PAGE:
What the Private Sector Thinks about the Business of Climate in the US-China Relationship

The US-China relationship is challenging but remains the most consequential bilateral relationship today.  And specifically, in the climate space, it is imperative that both countries address issues domestically and find common ground for collaboration to serve as a catalyst for global climate action. As the biggest economies, carbon emitters, consumers and producers of energy, they are well-positioned and play an outsized role in this undertaking.

With that context serving as the main themes of the US-Asia Institute’s US-China Regional Dialogue Series focused on innovation in energy, the environment, and sustainability, Deborah Lehr, Vice Chairman and Executive Director of the Paulson Institute, moderated a thought-provoking interesting panel on private sector innovations as part of the event. The half-day of programming on March 2, 2022, also included key remarks from various US and Chinese stakeholders and sessions exploring the innovations in traditional energy, corporate sustainability, green finance, renewables, and next-generation technology.

Cracking the climate nut will require private-sector action as governments are limited in their funding. This is true for the US and for China. The good news is the uptake of climate and sustainability issues in the private sector has already begun with many large players setting net zero or carbon reduction targets, the growth of the green bond market, and environmental, social, and governance (ESG) concerns rising for companies.

But do we have the technology to get us to net zero? Are there areas of cooperation for the two countries? The distinguished panel of experts including Katarina Tesarova, Senior Vice President and Chief Sustainability Officer, Sands, Adam Kramer, CEO, nZero, Mitch Jackson, Staff Vice President, Environmental Affairs & Chief Sustainability Officer, FedEx Corporation, Sara Menker, Founder and CEO, Gro Intelligence, and Edward Russo, CEO, RussKap Holdings focused on these questions to begin the conversation.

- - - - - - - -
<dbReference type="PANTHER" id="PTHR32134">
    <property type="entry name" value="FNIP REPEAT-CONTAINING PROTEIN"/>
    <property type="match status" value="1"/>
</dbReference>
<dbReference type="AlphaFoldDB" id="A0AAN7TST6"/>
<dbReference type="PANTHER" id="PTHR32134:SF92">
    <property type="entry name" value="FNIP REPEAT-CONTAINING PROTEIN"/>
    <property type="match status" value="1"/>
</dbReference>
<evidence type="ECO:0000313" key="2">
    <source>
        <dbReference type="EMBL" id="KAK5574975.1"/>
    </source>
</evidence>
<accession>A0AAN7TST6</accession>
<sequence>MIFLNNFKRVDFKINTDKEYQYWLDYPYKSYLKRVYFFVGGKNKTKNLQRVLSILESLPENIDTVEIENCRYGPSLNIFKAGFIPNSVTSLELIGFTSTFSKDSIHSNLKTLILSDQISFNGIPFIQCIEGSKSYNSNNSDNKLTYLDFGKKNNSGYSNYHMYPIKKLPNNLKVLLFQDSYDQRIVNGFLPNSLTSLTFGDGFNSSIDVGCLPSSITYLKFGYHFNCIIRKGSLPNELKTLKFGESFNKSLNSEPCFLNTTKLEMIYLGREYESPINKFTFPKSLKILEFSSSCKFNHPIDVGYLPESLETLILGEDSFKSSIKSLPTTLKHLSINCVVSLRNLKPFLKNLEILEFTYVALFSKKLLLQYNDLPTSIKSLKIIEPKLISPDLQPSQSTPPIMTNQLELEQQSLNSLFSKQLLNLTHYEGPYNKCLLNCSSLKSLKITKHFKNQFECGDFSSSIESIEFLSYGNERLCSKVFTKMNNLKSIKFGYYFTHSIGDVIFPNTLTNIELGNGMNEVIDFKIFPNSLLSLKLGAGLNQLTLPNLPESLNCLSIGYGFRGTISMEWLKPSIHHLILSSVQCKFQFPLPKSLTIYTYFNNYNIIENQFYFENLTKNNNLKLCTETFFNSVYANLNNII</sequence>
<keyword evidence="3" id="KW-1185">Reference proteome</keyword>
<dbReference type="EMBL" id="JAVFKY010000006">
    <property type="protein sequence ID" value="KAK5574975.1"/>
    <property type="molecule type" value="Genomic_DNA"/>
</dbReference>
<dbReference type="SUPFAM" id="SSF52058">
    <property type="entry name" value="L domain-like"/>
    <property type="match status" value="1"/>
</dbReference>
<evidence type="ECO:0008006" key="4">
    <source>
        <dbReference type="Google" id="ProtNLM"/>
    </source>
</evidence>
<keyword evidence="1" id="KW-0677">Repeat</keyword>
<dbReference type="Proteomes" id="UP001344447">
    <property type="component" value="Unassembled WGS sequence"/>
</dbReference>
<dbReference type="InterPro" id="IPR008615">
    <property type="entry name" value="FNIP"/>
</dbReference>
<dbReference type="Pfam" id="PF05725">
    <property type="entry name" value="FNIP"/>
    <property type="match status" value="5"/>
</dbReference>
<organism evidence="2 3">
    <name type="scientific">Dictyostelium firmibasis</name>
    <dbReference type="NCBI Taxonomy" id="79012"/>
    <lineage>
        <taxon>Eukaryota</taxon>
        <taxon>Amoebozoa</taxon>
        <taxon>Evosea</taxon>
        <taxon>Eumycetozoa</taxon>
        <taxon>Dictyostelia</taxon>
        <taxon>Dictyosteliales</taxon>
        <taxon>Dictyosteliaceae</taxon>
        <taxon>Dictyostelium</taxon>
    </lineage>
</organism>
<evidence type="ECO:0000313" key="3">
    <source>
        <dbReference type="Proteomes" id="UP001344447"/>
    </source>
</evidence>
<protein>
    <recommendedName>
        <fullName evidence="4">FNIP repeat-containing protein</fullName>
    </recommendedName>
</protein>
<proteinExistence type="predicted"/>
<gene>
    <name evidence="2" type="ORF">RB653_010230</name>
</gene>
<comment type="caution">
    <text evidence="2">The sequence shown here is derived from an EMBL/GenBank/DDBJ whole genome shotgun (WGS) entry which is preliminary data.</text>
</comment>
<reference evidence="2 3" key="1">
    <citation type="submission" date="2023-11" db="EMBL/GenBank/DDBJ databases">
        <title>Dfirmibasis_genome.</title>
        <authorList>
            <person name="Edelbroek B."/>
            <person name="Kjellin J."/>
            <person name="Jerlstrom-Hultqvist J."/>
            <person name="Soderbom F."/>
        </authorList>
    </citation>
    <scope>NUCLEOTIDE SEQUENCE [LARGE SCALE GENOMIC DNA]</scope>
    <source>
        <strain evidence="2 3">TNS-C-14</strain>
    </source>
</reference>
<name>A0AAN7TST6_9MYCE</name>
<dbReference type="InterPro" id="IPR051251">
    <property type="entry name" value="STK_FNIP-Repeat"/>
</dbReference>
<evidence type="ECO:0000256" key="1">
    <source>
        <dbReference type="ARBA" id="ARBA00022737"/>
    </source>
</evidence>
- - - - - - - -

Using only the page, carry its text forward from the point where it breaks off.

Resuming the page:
The discussion was lively as speakers represented various sectors, providing diverging viewpoints on the existence of technology now to tackle the climate challenge. However, all agreed that cooperation between the US and China is an opportunity waiting to be capitalized on. Some of the other themes highlighted include:

  • The business of climate will be a driver of economic growth. While estimates of the opportunity to help China achieve its carbon peak and neutrality goals vary, it is sufficient to say there is a significant multi-trillion-dollar potential. And since the US has cutting-edge technologies in various climate segments, the prospect of deploying technology in the Chinese market is not farfetched.
  • The issue of climate change is one that will require a broad coalition of stakeholders, especially the US and China. The leadership of the biggest economies and emitters could potentially help create the political will necessary to encourage even more private sector engagement on climate, crowd in more funding for climate technologies, and drive scale to accelerate decarbonization. There is ample room for collaboration and cooperation, but with a clear-eyed appreciation for inherent competitive elements.
  • Businesses today are carefully and creatively thinking through how to implement their own net-zero goals. For sectors like hospitality and logistics, that means implementing concrete and actionable items at scale across their footprints to ensure meaningful impact. It also means investing in the development of future technologies by working with solutions providers, manufacturers, and research institutions.
  • Areas of progress for climate data in terms of accuracy, objectivity, reproducibility, and transparency remain. Data that can be characterized as such would help provide financial markets with good information to finance the transition to net zero as there is much more green finance needed to accelerate climate action. It would also be a building block for greater understanding needed to formulate policies and for creating the education and awareness needed for important action.